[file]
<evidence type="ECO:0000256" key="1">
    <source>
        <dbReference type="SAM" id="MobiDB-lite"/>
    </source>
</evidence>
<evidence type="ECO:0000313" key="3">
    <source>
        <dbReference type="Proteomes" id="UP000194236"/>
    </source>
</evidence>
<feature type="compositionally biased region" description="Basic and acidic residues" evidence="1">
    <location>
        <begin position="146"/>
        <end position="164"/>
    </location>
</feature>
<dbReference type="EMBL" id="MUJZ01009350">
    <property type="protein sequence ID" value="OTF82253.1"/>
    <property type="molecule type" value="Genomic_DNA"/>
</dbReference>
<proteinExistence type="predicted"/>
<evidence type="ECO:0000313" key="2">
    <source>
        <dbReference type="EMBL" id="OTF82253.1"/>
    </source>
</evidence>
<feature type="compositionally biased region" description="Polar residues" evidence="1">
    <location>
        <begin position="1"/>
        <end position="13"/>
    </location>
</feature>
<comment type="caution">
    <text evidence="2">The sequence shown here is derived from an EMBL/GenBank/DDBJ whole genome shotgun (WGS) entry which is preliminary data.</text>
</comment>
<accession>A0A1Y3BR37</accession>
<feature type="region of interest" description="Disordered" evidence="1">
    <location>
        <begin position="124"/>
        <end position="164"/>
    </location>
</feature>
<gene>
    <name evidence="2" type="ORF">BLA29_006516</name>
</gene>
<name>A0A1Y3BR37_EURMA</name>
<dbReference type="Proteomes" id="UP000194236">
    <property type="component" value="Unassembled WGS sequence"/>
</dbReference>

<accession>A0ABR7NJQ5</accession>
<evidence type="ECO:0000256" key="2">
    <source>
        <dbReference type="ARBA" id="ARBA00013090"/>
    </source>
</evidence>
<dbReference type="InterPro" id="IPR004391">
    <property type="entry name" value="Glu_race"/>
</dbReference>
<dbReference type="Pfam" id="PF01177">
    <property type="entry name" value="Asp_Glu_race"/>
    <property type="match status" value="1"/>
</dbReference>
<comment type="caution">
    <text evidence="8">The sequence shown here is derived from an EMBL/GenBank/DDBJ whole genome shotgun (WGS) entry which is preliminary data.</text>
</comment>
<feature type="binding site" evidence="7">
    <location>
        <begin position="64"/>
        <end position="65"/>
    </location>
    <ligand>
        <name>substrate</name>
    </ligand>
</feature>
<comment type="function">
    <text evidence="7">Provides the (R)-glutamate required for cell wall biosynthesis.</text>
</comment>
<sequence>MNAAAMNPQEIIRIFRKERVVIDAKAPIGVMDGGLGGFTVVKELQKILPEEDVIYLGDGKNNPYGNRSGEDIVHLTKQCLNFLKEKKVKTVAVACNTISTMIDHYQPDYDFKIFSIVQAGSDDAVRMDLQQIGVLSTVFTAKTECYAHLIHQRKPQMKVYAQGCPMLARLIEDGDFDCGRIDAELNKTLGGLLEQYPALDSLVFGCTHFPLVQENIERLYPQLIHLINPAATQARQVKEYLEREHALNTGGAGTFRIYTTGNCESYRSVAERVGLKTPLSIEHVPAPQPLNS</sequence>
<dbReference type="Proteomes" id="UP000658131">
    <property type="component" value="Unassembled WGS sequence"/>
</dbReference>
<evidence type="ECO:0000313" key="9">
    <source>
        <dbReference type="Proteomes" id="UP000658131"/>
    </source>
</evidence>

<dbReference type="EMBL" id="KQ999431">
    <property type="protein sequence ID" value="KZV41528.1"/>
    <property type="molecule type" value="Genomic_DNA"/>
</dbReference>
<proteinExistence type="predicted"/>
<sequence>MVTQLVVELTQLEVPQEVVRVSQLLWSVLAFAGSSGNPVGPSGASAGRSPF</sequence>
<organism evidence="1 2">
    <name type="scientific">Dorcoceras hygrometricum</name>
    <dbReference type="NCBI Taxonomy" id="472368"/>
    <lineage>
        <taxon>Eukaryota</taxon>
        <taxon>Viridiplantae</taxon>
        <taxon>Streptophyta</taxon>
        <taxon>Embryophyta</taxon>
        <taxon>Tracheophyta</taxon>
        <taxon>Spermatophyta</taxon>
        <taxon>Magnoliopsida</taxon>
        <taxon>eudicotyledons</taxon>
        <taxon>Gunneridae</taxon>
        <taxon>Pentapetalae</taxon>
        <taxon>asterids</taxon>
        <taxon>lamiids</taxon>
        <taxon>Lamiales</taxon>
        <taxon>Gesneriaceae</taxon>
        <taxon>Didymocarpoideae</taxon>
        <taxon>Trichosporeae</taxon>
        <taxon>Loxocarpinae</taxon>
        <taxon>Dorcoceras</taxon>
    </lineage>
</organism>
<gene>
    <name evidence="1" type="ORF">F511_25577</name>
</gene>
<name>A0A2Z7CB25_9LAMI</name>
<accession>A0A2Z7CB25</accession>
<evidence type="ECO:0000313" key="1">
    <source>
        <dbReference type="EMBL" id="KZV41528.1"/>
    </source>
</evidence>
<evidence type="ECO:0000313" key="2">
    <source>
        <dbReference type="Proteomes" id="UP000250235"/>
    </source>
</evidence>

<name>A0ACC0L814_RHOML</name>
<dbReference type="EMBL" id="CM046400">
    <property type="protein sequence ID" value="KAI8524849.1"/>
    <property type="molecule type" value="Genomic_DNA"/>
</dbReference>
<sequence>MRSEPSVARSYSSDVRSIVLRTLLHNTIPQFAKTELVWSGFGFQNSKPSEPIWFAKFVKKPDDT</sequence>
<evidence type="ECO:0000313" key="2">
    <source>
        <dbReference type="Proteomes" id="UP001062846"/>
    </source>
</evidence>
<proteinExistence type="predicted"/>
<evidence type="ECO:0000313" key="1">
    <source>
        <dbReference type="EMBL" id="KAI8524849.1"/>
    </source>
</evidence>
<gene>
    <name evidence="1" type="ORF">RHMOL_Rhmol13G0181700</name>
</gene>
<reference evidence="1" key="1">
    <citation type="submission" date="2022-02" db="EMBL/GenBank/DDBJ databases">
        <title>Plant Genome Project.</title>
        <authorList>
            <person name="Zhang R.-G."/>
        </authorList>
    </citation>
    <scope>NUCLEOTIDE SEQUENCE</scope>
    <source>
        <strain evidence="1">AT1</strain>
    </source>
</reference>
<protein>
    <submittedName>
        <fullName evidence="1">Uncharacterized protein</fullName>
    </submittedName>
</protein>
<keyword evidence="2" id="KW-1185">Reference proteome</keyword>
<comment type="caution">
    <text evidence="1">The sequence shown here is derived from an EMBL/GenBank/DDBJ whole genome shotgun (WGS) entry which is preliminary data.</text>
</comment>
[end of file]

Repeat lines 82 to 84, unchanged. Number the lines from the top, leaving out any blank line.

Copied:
<evidence type="ECO:0000313" key="9">
    <source>
        <dbReference type="Proteomes" id="UP000658131"/>